The Contra Costa County Board of Supervisors had a lot of questions for health officials. They wanted to know exactly what chemicals were released into the air during the Chevron Refinery Fire and why it took so long to notify those who lived in areas that were order to shelter in place.
Contra Costa County health officials gave an oral report to the Board of Supervisors and released new numbers.
"I have an update for you today in that over 14,000 people have sought emergency department evaluation," said Contra Costa Public Health officer William Walker, M.D.
That's 5,000 more than health officials reported last week and they say the majority of those seeking treatment had complained of difficulty breathing and eye irritation. Most were treated and released, but three were hospitalized. Walker said, "Two at Children's Hospital and one at Kaiser."
Results from air samples collected by the Bay Area Air Quality Management District and Contra Costa County Health, are expected sometime this week and may provide more detail on what was released into the air but, there were other problems.
"We hear from people who personally experience it," said Contra Costa District 1 Supervisor John Gioia.
There was a failure with the county's telephone emergency notification system.
"People have developed a high expectation that we're going to call them pretty quickly with accurate information," said Gioia.
It took more than three hours for the automated warning to contact some of the residents living in areas that were under a shelter-in-place order.
Officials blame the problem on a vendor promising a service they could not deliver. CityWatch -- the product used to make the emergency calls for Contra Costa County became delayed when it dial numbers where there was no answer and no answering machine. The system is programmed to redial that number until someone is reached, that caused a bottle neck effect. Officials say that affected 25 percent or 20,000 of the calls that went out. Whatever the cause, Gioia said the result was unacceptable.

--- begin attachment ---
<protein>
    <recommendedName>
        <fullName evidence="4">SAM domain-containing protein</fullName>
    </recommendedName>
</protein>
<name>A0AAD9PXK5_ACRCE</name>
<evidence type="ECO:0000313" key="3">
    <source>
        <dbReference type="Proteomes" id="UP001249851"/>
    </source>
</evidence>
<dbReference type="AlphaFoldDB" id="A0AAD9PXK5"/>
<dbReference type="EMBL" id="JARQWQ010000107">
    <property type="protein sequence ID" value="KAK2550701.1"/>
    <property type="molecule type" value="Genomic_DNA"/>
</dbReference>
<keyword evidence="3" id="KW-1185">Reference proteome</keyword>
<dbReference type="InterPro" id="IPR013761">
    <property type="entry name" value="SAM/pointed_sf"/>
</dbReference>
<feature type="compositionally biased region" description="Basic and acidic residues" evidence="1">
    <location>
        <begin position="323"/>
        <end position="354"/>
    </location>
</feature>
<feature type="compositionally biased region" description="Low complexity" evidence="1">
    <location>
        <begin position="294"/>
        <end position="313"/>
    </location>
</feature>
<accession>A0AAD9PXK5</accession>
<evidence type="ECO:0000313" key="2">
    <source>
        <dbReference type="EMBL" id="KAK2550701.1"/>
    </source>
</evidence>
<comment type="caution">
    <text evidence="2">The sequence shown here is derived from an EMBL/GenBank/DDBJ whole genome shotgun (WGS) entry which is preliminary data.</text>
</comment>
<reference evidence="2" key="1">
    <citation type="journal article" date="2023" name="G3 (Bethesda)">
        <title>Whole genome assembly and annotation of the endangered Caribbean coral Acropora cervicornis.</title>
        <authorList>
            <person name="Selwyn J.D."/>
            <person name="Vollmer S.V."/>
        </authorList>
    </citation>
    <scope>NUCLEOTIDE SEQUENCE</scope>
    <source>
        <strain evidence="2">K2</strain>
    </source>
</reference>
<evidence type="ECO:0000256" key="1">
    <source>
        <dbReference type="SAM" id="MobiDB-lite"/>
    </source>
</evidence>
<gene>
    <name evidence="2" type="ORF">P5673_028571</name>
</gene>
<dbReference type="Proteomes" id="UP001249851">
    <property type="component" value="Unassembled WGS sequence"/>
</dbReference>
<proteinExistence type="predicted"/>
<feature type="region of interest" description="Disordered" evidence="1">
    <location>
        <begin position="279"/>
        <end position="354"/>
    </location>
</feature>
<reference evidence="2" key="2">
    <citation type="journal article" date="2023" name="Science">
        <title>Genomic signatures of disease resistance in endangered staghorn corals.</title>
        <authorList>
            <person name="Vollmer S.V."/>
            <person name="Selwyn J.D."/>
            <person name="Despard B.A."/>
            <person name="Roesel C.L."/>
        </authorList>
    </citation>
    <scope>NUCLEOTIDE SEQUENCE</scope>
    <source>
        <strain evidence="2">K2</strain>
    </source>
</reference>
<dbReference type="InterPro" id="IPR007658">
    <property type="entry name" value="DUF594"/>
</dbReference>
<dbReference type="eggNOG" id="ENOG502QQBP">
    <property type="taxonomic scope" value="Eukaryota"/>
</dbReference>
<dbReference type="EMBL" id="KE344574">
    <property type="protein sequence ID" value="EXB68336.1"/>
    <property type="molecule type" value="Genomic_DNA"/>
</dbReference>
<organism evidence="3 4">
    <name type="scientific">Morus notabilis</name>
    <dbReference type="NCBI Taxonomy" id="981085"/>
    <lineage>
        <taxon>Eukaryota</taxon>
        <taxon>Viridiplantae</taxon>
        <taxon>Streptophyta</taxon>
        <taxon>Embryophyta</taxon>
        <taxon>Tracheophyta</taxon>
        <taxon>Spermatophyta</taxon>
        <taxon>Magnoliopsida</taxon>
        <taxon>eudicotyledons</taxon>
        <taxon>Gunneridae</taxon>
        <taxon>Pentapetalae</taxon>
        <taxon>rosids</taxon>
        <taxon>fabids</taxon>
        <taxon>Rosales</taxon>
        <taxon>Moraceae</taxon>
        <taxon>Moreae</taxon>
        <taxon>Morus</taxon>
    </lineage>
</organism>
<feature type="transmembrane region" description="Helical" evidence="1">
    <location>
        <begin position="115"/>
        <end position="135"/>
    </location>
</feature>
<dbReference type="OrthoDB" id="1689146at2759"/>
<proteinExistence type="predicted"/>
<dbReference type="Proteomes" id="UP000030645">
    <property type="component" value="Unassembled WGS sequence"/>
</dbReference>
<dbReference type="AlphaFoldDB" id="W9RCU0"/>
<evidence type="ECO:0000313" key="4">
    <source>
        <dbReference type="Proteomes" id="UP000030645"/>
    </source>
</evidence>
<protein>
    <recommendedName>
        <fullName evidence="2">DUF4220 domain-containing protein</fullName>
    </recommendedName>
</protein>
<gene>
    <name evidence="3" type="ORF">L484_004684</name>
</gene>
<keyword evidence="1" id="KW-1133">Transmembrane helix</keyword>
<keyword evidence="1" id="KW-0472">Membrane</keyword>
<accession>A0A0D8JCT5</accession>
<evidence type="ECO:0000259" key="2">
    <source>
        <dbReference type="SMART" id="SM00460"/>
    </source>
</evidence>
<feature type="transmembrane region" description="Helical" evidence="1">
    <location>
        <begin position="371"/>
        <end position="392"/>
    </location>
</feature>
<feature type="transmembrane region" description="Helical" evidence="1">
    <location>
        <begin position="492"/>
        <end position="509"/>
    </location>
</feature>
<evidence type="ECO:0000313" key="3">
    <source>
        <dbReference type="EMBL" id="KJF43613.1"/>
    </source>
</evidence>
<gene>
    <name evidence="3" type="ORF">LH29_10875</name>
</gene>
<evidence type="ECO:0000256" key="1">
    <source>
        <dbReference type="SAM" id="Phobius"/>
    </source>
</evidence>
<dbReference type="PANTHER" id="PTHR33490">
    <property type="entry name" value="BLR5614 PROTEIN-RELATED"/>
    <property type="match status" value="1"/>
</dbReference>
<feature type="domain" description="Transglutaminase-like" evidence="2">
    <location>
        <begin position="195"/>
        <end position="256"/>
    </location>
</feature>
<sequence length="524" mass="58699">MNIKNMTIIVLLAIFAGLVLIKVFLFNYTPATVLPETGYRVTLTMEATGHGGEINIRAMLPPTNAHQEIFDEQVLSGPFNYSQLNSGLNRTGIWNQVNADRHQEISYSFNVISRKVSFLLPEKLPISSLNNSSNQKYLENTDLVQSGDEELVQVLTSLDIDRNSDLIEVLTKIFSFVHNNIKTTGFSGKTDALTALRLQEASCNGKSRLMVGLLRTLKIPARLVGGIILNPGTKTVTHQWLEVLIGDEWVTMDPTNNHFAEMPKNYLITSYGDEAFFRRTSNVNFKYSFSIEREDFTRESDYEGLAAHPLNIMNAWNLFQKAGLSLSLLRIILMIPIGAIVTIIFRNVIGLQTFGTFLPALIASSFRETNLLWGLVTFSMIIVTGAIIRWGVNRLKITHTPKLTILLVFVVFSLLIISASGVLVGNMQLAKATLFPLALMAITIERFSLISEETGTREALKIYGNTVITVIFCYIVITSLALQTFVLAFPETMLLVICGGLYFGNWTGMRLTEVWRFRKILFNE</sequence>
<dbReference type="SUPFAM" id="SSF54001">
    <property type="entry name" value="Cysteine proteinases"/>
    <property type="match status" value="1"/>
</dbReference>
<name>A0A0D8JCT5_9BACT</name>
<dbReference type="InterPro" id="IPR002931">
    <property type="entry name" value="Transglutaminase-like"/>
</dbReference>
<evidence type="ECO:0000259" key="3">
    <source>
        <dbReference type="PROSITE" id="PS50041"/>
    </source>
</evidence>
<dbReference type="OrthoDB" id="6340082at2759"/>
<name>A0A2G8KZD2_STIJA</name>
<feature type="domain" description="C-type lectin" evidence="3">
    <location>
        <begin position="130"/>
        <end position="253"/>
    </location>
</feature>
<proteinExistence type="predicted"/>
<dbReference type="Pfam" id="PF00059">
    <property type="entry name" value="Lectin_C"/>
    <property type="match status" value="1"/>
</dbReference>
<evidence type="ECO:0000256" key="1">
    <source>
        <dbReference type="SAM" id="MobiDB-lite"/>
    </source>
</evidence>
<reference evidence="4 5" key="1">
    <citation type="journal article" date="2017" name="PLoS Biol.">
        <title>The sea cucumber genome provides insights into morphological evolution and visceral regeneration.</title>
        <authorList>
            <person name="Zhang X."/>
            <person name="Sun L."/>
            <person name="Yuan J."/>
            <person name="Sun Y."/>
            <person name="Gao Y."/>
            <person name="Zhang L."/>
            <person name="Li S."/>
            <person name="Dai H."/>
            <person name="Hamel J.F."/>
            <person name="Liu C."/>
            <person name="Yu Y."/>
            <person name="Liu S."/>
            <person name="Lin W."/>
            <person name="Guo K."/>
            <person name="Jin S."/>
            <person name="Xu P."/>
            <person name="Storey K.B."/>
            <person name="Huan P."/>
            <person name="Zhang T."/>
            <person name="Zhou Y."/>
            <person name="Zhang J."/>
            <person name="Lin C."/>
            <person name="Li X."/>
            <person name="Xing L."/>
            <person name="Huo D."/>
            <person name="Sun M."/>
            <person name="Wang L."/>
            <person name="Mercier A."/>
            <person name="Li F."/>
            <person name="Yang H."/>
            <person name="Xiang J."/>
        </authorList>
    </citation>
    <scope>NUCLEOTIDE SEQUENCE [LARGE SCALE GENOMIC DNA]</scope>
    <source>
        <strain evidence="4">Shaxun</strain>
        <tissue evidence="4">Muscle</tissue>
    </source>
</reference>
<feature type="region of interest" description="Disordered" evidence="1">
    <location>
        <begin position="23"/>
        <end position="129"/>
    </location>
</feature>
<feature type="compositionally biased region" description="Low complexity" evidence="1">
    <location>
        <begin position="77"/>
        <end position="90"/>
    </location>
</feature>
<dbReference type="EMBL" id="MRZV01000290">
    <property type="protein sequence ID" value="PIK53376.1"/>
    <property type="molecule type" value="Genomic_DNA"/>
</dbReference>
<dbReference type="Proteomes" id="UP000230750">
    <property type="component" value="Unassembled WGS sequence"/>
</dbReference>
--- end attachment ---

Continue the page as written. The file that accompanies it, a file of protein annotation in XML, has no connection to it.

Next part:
"We need to reopen the process, look at vendors, hold them to a high standard and do a better job than what's been done the last few times," said Gioia.
County service officials say the issue may not be with the vendor, but rather simply the way the phones are designed to work.
"There were some issues with this one, there were issues with our past vendors, there would be issues with future vendors. It's the nature of that particular warning device - again the telephone lines, the landlines," said Katherine Hern from the Contra Costa Warning System Division.
Officials are meeting with the vendor for the county's emergency notification system this week. Should the county choose to switch providers, it won't cost taxpayers a dime. The oil and chemical industries are responsible for the cost of the emergency network system in Contra Costa County.
Chevron Help Center information:
Chevron is opening a help center in North Richmond on Wednesday, Aug. 22 through Friday August 24, to assist residents who want to file claims related to the August 6, 2012 incident.
North Richmond Community Heritage Senior Apartments in the Community Room
1555 Fred Jackson Way
Richmond, CA 94801
Hours of operation:
9:00 a.m. to 7:00 p.m., Wednesday through Friday (Aug. 22-Aug. 24)
Additionally, the last day to make a claim at the Help Center at the Nevin Community Center is Saturday August 25. The Help center will remain open until Friday, Aug. 31 for people to submit requested documentation for their claims in person, but they will not be accepting new claims.
Live operators are also available 24 hours a day, seven days a week for those wishing to file a claim by phone. The number is 866-260-7881.